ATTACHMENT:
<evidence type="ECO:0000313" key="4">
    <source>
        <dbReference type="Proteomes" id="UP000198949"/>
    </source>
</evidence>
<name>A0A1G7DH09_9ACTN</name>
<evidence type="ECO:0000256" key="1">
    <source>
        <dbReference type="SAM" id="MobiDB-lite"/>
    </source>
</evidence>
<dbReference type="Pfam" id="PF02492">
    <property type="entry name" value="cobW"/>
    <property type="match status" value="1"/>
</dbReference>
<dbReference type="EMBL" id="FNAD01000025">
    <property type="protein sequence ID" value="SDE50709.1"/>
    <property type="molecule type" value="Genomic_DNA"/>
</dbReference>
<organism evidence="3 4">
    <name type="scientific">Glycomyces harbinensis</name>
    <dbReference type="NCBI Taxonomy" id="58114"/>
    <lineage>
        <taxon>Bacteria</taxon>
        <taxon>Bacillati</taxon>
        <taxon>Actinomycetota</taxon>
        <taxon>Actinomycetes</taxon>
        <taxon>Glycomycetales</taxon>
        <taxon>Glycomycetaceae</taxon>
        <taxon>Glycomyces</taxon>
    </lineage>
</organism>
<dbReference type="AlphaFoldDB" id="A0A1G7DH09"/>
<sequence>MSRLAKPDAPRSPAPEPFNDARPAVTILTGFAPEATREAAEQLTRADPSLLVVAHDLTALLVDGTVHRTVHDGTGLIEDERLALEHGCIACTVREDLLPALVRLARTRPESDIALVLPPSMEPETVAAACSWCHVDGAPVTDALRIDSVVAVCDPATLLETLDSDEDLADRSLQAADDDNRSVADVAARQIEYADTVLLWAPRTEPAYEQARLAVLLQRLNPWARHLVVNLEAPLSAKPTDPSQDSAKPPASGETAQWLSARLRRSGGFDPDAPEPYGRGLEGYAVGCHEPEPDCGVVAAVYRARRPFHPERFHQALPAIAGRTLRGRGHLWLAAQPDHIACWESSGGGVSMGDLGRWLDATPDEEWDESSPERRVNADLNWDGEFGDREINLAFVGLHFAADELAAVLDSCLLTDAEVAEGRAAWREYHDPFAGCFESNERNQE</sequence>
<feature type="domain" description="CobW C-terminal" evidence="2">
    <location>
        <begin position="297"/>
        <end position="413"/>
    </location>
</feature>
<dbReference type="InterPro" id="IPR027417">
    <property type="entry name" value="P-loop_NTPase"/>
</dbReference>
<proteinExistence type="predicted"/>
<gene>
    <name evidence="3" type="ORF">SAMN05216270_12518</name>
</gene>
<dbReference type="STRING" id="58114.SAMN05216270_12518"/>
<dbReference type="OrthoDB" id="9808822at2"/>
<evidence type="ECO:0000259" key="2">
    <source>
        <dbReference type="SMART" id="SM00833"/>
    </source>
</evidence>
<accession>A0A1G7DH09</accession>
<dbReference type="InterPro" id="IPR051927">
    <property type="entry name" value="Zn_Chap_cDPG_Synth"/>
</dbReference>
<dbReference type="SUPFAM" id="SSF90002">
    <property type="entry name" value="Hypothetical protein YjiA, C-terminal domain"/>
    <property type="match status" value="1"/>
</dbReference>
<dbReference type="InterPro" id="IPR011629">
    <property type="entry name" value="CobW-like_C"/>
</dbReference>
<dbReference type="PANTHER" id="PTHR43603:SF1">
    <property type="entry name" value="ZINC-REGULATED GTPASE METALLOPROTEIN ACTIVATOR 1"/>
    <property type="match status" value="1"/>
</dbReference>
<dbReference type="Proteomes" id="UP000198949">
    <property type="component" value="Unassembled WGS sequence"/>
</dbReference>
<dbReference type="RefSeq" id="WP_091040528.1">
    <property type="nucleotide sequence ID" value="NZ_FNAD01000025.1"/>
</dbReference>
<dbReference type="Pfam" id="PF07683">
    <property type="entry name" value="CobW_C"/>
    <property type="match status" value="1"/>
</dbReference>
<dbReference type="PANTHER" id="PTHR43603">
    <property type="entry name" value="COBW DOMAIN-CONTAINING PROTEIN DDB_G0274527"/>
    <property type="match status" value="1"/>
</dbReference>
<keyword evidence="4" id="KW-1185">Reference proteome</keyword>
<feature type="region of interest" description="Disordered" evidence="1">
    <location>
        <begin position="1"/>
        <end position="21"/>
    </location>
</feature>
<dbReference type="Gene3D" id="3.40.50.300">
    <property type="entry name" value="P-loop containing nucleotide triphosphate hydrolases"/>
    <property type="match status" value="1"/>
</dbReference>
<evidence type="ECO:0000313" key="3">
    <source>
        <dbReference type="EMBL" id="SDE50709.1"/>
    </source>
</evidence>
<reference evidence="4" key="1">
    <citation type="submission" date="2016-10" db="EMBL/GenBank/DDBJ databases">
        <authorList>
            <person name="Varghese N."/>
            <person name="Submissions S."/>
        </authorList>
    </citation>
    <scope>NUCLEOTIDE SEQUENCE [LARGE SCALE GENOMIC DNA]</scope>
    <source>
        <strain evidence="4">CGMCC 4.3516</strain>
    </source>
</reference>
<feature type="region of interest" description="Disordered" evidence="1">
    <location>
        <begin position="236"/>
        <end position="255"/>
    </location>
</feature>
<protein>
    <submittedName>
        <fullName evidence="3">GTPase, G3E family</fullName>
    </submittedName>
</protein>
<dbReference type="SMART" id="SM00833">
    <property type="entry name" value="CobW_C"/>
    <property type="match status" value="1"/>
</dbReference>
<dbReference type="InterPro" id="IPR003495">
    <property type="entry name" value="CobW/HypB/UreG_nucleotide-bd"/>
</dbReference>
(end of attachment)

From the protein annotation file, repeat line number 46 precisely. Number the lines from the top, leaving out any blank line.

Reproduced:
    <name evidence="3" type="ORF">SAMN05216270_12518</name>